‘Dirty Science’: Excavating the truth about mangroves and carbon

Chest-deep in brackish, tea-coloured water, a team of scientists wades into a towering mangrove forest in West Kalimantan, Indonesia.

It’s not the easiest place to do research. The trees are up to 25 metres tall and densely packed, with webs of entangled prop roots extending like skirts from each trunk. High tide floods the forest, while low tide means negotiating sucking mud and clouds of biting insects.

Nevertheless, the team from the Centre for International Forestry Research (CIFOR) and the Indonesian Government’s Forestry Research and Development Agency (FORDA) is committed to finding out more about this unique ecosystem.

“We are doing science in a dirty way,” says project leader Joko Purbopuspito, a CIFOR post-doctoral research fellow.

“You get wet, you get mud everywhere, it is a challenge.”

“But this work is crucial – we are filling the gap in our knowledge about the total carbon stored in these mangrove ecosystems,” he said.

CIFOR research published last year revealed just how critical mangrove forests could be in the fight to slow climate change. Like tropical peatlands, mangroves absorb huge amounts of carbon dioxide from the atmosphere, storing the carbon in the trees and in the soil.

If the forests are converted for other uses, however, all that carbon is released into the atmosphere, contributing to global warming.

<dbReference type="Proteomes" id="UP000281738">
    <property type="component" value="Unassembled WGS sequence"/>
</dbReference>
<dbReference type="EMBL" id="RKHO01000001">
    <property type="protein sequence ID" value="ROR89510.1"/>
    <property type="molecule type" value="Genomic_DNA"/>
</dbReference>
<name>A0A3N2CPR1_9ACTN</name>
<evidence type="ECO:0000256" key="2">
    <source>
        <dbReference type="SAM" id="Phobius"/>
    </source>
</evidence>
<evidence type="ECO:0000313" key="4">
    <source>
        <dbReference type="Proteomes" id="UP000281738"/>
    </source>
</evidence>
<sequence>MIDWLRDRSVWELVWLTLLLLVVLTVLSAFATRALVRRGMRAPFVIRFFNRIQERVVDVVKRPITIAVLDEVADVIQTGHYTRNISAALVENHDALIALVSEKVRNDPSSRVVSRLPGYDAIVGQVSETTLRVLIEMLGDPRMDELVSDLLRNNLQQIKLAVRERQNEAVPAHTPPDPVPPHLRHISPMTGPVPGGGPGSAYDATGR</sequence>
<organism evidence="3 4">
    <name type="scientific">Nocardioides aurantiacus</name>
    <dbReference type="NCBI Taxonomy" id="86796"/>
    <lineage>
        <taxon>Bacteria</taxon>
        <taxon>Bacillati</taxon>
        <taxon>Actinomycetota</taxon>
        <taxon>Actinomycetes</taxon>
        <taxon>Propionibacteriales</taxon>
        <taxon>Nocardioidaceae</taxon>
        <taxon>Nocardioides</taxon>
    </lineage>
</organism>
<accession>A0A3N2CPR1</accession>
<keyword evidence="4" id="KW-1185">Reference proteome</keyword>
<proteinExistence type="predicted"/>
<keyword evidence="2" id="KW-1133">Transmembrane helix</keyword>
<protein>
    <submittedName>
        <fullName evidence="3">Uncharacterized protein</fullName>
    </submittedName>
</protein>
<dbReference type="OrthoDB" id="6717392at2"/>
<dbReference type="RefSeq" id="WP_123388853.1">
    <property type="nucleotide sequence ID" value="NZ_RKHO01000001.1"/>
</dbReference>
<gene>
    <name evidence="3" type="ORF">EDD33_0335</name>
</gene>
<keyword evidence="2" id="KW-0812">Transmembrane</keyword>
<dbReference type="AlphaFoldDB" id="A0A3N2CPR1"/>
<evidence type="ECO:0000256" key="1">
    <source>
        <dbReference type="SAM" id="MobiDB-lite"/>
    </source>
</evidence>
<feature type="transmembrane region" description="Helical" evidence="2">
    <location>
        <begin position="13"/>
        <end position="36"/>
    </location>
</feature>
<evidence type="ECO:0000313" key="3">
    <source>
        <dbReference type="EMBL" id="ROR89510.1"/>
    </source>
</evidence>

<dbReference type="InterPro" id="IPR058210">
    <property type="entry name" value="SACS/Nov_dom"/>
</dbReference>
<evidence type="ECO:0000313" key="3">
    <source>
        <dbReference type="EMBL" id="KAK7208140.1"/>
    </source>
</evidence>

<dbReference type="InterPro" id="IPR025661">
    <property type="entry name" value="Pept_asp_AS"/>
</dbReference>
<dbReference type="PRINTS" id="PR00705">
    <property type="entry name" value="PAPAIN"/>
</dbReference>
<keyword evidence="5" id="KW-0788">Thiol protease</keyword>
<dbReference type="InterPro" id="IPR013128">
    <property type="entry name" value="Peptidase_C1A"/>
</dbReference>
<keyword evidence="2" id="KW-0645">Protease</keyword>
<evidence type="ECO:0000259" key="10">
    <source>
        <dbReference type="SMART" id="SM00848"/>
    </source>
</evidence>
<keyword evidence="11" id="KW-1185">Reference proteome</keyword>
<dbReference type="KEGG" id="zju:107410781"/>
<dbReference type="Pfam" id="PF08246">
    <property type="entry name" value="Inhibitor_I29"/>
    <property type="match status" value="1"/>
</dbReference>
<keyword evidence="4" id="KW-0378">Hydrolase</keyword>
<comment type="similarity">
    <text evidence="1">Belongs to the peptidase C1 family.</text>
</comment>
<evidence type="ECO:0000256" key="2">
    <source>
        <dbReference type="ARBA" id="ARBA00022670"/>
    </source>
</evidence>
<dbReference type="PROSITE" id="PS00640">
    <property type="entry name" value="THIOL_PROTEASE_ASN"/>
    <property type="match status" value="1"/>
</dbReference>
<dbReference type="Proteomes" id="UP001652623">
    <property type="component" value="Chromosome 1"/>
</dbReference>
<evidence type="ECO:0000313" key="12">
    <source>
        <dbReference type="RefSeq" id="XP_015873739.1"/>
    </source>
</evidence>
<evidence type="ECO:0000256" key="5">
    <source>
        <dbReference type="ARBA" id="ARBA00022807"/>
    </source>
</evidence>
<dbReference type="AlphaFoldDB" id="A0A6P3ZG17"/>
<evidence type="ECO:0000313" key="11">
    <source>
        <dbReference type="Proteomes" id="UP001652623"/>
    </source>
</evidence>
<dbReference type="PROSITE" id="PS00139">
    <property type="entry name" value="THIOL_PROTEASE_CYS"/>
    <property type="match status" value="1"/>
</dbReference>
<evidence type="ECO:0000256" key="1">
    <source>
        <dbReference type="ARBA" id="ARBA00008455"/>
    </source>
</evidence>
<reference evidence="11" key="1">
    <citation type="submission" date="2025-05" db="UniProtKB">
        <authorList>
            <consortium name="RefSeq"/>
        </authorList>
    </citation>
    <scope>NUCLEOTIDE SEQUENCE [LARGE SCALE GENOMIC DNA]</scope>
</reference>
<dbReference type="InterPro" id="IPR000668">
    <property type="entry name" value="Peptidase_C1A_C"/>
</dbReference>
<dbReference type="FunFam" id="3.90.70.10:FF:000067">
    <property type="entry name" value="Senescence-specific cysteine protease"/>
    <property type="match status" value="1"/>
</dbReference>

The research found that mangrove forests contain an average of 1,000 tons of carbon per hectare, more than three times as much as terrestrial tropical forest.

This work is crucial – we are filling the gap in our knowledge about the total carbon stored in these mangrove ecosystems.

That means that mangrove deforestation generates around 10 percent of carbon emissions from deforestation globally, despite accounting for just 0.7 percent of the world’s forest cover.

Exploring the underground

The CIFOR scientists found that between 49 and 98 percent of the carbon in mangrove forests is stored below ground in the rich, tidally submerged soil where organic material decomposes very slowly.

They are now trying to find out more accurately just how much carbon is stored underneath these forests – not just in the soils, but in the roots as well.

To do this, they’ve come to the vast estuaries of the Kubu Raya district in West Kalimantan, where they have been given access to a logging concession belonging to PT Kandelia Alam – a company that aims to sustainably harvest mangrove wood for charcoal and woodchips.

It’s the start of a new research project that aims to measure the carbon content of every part of the mangrove ecosystem – leaves, branches, trunks, soil, woody debris lying in the mud – and roots.

The mangrove species in this ecosystem (there are several, but the dominant one is Rhizophora apiculata) have two kinds of roots: aerial prop roots that extend from the trunk into the mud, and sprawling underground root systems.

While more is known about the prop roots, accurate measurements for these underground roots systems at the ecosystem level (that is, including all the species in a given area) do not yet exist.

Mangrove science is dirty, but important to find out more about these unique ecosystems. Kate Evans/CIFOR